Summer outdoor play is central to a child’s development. Many experts agree that reading, however, is just as important.
According to Richard E. Bavaria, Ph.D., senior vice president of education outreach for Sylvan Learning, summer is the perfect time for learning and discovery. “It’s very important that children continue to practice their academic skills in summer as strong reading skills are incredibly important for all subjects in school. The more children read, the more they’ll enjoy reading, and the better readers they’re likely to become.
“The more children read, the more they’ll enjoy reading, and the better readers they’re likely to become,” says Bavaria. “There’s no better way to turn those pages than under a tree or on the beach, and kids and parents alike know that reading is one of the things that sets summer apart.”
Here are some reading tips from the brain-trust at the National Summer Learning Association and tutoring authority, Sylvan Learning.
• Be a reading role model. By spending time reading at the beach or using the lengthy directions to put the grill together, you show your child that reading is both fun and useful.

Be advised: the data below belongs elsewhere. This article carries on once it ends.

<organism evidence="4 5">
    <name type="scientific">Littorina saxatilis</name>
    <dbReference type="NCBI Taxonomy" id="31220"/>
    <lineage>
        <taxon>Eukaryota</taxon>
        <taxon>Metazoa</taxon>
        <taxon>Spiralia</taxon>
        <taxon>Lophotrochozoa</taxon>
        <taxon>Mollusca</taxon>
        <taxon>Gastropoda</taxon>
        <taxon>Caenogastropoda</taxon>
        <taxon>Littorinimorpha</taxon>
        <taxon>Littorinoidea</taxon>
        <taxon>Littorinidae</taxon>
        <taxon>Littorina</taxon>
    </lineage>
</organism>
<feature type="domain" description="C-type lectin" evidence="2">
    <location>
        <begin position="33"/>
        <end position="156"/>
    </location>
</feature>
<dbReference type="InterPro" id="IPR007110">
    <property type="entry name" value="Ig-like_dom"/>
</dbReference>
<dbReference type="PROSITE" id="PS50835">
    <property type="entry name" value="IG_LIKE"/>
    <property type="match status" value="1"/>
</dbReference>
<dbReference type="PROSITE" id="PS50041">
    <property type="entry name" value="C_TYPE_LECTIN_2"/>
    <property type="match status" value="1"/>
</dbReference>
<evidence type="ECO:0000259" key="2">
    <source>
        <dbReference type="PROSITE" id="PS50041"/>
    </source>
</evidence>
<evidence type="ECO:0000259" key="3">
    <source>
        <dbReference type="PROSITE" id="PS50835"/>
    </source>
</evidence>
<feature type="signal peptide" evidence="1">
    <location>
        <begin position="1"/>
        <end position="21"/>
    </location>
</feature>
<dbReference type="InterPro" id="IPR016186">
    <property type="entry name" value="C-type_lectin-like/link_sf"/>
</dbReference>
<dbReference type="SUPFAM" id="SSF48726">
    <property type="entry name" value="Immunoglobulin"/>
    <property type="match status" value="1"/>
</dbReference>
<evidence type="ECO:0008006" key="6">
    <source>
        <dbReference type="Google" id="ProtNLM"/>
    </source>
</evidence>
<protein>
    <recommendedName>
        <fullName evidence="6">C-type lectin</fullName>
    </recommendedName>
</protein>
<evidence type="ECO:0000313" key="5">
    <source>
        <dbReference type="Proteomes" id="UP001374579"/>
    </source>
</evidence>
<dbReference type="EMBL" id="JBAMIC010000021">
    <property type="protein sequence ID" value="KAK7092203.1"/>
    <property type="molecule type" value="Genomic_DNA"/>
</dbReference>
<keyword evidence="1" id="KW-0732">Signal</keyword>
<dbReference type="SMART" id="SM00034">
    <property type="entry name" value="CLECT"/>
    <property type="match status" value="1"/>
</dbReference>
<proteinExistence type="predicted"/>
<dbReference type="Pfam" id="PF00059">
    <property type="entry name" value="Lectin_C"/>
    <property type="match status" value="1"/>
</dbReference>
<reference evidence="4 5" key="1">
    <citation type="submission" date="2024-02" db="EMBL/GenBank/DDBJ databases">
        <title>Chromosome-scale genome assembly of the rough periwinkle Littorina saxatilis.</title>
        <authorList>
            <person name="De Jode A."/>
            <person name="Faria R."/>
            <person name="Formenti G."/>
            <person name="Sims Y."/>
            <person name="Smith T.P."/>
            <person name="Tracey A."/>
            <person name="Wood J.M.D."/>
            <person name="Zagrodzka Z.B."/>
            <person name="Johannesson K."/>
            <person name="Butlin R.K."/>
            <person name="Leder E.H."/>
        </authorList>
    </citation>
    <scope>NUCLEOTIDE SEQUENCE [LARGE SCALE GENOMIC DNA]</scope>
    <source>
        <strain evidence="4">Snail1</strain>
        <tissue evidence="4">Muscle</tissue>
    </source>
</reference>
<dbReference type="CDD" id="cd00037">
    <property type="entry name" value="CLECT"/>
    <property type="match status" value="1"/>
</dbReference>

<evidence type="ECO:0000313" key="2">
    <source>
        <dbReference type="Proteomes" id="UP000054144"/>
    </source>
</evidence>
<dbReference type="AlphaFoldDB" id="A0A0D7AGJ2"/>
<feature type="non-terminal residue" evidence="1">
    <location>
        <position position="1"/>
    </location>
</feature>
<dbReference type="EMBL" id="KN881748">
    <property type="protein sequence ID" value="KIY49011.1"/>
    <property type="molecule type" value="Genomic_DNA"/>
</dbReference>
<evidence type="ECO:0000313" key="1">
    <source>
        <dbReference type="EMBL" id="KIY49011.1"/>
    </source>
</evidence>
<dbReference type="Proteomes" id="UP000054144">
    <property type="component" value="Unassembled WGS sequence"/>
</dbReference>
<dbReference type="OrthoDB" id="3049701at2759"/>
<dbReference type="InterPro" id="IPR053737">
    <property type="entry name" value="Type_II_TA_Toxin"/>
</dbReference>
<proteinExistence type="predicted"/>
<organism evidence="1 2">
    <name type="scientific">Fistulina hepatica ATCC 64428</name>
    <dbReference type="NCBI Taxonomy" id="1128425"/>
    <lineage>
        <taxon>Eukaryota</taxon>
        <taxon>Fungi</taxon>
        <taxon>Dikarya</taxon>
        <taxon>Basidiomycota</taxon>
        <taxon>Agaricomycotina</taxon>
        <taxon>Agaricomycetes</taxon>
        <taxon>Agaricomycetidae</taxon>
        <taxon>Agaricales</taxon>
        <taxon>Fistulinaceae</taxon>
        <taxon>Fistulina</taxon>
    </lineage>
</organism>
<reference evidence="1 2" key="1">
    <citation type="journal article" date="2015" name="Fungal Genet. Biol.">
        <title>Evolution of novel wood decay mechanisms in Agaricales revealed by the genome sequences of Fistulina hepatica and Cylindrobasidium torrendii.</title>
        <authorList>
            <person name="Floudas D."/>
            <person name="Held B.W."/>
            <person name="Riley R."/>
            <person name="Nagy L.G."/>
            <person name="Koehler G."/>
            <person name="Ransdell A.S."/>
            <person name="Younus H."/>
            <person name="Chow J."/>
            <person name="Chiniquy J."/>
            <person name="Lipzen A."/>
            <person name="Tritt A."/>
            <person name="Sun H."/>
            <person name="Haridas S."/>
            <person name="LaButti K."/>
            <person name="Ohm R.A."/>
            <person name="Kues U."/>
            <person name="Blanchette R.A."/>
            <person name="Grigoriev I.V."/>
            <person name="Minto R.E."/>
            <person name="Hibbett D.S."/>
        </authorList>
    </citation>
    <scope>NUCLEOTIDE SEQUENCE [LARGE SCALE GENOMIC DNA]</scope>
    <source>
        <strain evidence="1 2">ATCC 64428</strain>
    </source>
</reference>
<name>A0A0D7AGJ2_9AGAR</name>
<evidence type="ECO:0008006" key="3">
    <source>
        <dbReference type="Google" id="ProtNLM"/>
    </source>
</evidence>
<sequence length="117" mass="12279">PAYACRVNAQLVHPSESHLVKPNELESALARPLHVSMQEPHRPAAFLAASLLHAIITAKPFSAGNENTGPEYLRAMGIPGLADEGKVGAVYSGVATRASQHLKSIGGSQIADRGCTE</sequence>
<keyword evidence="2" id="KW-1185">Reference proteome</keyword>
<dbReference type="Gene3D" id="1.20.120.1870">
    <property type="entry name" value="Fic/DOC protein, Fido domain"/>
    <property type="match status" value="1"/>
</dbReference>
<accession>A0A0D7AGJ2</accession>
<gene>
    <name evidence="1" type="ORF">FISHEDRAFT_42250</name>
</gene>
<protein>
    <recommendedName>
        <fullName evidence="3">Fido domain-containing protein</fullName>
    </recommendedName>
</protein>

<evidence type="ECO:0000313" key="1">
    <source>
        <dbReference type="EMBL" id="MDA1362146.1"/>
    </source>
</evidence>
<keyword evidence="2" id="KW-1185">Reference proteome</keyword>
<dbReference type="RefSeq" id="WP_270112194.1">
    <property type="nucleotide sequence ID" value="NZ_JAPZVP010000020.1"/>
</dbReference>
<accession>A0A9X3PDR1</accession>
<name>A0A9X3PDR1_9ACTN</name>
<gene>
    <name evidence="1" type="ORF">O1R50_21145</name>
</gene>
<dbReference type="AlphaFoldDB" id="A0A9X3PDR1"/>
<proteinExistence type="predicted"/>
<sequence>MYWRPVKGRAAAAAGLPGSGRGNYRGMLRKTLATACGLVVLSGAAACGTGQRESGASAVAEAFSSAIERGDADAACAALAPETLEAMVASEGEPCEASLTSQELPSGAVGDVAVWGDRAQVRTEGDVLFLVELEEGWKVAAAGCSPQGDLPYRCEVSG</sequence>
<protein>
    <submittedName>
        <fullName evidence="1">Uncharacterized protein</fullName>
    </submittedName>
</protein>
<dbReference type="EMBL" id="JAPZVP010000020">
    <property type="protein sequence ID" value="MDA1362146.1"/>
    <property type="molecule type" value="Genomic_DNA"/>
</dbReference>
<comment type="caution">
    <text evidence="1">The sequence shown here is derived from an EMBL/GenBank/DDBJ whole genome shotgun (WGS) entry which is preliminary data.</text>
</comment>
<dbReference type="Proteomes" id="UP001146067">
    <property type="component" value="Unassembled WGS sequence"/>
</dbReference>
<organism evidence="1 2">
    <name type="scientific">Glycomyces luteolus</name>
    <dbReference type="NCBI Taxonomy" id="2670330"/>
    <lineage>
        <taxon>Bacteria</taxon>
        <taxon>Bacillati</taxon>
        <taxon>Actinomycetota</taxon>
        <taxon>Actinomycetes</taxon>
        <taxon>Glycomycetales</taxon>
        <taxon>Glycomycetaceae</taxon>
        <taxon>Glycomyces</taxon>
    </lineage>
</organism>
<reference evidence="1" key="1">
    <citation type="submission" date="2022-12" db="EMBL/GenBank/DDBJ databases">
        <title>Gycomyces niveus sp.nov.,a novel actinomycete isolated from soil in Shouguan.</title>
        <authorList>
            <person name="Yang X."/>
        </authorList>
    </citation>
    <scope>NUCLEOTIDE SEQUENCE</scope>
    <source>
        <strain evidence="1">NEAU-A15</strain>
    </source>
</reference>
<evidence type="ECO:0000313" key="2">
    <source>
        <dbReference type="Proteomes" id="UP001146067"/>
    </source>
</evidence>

• Set aside a consistent time each day for reading. Depending on your family’s schedule, reading time might be in the morning, afternoon or before bed. Whatever time you choose, stick to it! Consistency is key to building good habits.
• Let your child make their reading choices. Let kids read whatever they want. Now is a good time to encourage reading about topics they don’t study during school to explore new interests, discover new talents or delve into old hobbies.
• Get your child to savor the book she or he is reading. Don’t rush through a book — take time to enjoy it. Have your child stop and think about plot points and characters. This will develop their analytical skills.
• Set goals and reward effort. Reward reading with more reading. Download the next book in your child’s favorite series on your tablet or Kindle. Let your child peruse library catalogues online for e-books.
• Read the book, then watch the movie. Few things make kids feel more “superior” than comparing and contrasting a movie to the book it’s based on. “That’s not the way it was in the book!” Let them explain the differences, guess why a director made those changes and then discuss which version they preferred.
• Go online for ideas. There are lots of websites for kids’ book choices.